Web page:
Inadequate Diagnosis of Reading Problems Detailed

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Schools in New York state are failing to diagnose and correct reading problems early enough to ensure students success in school, a survey by the states largest teachers union concludes.

"By not diagnosing reading problems early on--and then failing to provide remedial help in time--many schools unintentionally harm children by promoting them even when they don't read well enough to succeed," a report on the survey results says.

The survey, released in Washington last week, was conducted by the New York State United Teachers, an affiliate of the American Federation of Teachers. The margin of error is plus or minus 3 percentage points.

In a representative sampling of the approximately 65,000 K-4 teachers in the state, more than 95 percent of the 500-plus teachers responding to the telephone survey agreed that remediation and intervention for children with potential reading problems should begin in the 1st grade or earlier.

Yet, one in five respondents said that their schools don't have effective programs to analyze and correct reading problems until the 2nd or 3rd grade.

"We are not doing very well [in addressing these problems]; we could be doing a much better job," Karen K. Nelson, a 2nd grade teacher at Westmoreland Elementary School in a rural district outside Utica, said in an interview last week.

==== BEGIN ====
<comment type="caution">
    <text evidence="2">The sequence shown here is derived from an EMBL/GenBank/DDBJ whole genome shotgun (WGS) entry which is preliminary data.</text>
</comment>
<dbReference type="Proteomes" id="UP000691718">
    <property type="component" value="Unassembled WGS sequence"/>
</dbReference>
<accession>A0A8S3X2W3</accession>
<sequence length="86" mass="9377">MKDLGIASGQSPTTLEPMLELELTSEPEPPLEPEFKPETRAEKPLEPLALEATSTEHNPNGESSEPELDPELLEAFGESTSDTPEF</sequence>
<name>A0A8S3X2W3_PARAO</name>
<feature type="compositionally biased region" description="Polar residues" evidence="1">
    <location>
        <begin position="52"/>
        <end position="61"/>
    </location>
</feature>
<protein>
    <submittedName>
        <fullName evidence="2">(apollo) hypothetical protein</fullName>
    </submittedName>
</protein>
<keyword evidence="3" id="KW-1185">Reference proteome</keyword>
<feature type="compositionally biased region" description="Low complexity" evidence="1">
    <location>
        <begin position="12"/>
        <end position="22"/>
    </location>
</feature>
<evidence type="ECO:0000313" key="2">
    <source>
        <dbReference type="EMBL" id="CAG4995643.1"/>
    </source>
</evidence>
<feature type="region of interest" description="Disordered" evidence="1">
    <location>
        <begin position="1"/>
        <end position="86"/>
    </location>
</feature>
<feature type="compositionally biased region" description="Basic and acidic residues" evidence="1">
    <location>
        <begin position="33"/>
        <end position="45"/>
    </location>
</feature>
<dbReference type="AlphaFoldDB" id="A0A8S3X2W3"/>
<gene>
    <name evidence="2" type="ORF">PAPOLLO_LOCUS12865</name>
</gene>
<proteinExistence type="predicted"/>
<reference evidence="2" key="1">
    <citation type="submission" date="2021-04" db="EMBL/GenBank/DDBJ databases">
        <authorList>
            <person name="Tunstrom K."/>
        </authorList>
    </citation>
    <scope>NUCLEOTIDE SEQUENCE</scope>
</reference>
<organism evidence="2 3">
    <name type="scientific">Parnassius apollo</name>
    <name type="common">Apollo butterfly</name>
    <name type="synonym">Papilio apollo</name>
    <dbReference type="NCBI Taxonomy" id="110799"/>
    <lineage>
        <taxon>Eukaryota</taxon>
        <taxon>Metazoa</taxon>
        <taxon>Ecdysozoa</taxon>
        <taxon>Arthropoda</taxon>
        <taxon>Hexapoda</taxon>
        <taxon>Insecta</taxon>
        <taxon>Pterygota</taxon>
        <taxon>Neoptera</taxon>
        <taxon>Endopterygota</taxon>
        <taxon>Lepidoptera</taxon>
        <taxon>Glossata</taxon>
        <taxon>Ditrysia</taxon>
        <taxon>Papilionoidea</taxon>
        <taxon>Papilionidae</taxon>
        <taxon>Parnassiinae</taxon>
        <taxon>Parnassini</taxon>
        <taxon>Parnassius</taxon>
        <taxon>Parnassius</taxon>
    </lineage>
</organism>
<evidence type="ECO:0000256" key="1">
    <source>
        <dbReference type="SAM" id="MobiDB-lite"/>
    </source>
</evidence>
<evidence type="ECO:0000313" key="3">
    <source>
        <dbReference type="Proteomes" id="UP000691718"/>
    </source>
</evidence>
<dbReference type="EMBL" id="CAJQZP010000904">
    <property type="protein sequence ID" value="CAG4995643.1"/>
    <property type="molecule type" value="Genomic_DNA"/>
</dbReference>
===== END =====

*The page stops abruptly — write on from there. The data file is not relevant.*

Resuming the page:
"The problems are being diagnosed by classroom teachers, but the school district doesn't always have enough resources for preventative measures. It's a fight and struggle to get services in the early grades."

Need for Standards

The problem appears to be most critical in New York City, where 49 percent of 2nd graders and 39 percent of 3rd graders are reading below grade level, according to respondents and state and local test scores. In the rest of the state, 30 percent of 2nd graders and 28 percent of 3rd graders are not reading at grade level.

Union officials say part of the problem is the lack of standards in reading throughout much of New York.

While most teachers agreed that specific indicators are needed to outline what children are expected to learn in reading at various grade levels, some 40 percent of the teachers said that their schools have no such guides.

"Absent an elementary core curriculum that sets standards in reading, we have large variations from district to district, and it's not as coordinated from grade to grade as we would like," said Antonia Cortese, the union's first vice president.

"We have to do a more intense job of ensuring reading success in the early grades."

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